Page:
Players were also given a target duration for the length of their material. This overall timespan allowed the soloists to gauge their speeds across the length of music and acted as a limiting factor that would ensure greater cohesion of the parts in relation to my ideal outcome scenario. Within this, the players could interpret the music fully. Compositional material is [largely] derived from a series of distant variations that unify all sections with thematic landmarks. Thematic material is audible throughout the piece, bringing cohesion and structure to the work. All the instrumental roles are written to a high degree of virtuosity and most contain extended techniques and quarter-tones. The music itself [through the simultaneous bringing together of these individual parts] forms dense, highly complex and constantly changing relationships that are frequently wild and sometimes beautiful.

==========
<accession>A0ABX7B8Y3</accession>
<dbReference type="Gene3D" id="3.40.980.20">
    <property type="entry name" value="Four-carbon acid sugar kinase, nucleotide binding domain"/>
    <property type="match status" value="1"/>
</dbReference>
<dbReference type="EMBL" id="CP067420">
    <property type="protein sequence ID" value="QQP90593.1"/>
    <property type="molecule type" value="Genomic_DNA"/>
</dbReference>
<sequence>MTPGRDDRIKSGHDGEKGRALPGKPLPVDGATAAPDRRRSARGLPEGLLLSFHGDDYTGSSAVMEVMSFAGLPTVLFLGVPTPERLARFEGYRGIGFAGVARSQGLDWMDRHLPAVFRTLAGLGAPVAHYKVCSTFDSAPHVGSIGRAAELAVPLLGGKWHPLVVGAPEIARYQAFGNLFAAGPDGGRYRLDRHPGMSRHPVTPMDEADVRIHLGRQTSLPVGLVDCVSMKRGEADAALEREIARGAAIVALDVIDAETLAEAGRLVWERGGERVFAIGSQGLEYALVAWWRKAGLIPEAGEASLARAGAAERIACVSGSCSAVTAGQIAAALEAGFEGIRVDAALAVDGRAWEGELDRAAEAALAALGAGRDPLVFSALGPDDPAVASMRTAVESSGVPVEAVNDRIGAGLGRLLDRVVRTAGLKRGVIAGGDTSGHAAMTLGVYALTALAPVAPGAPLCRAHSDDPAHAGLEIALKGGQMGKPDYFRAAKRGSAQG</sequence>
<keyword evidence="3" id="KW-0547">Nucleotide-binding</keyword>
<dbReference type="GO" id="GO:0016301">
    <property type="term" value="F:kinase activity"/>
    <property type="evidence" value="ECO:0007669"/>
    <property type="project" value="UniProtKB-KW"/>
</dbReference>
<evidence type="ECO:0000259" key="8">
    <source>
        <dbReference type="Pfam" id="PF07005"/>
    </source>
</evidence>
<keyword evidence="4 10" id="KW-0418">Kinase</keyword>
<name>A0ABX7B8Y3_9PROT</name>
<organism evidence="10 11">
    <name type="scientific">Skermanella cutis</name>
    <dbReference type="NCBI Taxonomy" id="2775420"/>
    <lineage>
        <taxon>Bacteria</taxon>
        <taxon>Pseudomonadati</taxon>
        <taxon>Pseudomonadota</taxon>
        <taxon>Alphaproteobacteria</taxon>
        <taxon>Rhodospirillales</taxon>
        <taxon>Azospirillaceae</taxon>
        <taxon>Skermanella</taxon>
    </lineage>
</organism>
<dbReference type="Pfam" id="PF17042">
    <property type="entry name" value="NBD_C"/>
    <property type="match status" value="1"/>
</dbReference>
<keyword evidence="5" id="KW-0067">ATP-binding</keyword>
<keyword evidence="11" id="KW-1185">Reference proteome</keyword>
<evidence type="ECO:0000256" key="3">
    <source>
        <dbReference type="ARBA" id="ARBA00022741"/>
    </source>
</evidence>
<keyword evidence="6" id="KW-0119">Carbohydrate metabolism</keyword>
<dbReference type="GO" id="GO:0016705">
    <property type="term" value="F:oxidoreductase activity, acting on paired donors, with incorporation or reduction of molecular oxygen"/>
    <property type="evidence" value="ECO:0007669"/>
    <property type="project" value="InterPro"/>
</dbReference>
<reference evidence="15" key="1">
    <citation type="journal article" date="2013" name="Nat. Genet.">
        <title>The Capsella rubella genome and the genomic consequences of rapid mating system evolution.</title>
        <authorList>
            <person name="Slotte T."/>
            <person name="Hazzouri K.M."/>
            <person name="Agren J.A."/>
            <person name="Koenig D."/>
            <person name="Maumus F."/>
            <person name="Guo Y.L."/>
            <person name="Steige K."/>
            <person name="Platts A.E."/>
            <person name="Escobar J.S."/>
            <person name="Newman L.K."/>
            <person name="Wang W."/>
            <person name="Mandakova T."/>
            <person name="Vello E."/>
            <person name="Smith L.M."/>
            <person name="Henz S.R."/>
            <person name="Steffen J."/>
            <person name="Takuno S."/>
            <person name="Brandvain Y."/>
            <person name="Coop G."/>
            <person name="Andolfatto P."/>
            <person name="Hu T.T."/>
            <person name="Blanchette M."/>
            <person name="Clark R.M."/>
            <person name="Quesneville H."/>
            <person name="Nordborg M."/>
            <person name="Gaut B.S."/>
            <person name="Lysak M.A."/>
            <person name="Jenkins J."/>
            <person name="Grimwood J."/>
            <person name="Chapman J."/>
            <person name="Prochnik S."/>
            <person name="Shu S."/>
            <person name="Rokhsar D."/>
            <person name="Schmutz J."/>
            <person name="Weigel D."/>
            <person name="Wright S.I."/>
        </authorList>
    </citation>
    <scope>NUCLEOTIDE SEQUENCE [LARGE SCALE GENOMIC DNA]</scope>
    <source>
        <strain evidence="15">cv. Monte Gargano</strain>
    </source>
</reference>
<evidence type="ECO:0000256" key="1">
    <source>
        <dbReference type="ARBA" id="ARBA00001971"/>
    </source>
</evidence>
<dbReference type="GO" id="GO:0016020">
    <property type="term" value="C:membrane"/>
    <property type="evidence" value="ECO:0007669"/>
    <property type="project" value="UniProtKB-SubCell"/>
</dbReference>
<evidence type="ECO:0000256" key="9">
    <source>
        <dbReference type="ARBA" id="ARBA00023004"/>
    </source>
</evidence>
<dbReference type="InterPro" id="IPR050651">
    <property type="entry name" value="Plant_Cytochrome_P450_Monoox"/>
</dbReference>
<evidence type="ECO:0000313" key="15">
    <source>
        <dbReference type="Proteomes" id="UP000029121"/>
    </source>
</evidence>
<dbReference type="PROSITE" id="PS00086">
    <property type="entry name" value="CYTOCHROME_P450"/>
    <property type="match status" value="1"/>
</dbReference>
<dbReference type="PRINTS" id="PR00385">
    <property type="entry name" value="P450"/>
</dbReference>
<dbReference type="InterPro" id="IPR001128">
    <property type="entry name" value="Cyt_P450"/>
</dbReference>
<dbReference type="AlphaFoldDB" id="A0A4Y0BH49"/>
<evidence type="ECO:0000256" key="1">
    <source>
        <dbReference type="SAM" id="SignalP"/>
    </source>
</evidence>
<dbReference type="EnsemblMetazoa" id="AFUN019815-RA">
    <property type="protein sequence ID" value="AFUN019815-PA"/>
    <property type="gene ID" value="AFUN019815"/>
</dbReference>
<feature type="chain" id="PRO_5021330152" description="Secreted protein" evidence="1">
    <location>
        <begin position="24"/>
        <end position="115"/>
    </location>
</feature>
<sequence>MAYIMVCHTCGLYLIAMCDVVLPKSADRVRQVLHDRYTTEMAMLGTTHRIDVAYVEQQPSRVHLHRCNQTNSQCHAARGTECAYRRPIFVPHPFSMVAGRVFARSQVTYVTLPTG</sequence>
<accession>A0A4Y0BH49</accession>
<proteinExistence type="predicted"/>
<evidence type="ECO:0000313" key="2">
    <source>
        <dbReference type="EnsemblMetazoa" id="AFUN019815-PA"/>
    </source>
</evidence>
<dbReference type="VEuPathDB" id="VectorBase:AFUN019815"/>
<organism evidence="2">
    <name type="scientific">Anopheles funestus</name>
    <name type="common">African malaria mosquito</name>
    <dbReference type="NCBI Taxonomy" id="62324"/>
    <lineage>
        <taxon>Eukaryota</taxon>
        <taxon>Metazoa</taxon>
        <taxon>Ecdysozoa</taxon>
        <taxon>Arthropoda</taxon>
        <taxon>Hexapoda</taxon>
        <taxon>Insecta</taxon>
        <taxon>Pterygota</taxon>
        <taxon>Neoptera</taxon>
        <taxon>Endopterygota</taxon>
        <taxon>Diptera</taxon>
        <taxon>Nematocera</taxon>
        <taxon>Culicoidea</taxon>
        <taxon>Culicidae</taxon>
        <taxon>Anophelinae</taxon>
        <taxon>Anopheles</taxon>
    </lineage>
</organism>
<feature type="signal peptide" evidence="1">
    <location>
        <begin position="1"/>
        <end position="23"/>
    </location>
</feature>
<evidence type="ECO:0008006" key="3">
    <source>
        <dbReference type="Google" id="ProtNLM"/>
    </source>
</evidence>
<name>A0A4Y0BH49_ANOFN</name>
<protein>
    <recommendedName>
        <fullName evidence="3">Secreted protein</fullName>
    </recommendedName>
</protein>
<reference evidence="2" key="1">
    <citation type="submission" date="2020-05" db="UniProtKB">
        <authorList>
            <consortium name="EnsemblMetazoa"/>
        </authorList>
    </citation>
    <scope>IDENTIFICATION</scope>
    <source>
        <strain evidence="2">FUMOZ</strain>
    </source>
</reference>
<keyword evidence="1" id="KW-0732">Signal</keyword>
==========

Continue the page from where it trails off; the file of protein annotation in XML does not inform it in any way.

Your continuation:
Like Russian Dolls, the seven pieces all ‘nest’ within ‘the shape distance ’. The ‘unpacked’ material represents ‘the shape distance’ pieces. The notated music within all of ‘the shape distance’ parts [solos] remains exactly the same from [1-7]. For example, Flute 1 plays the same music in each of the seven pieces but due to its changed context within the variable instrumental combinations and the unsynchronised nature of the vertical alignments, the Flute 1 material takes on a different relationship and contextual significance within each instrumental combination; in short, it sounds different in different contexts. This applies to all other solo lines as well and is the devise that brings aural variation to the set.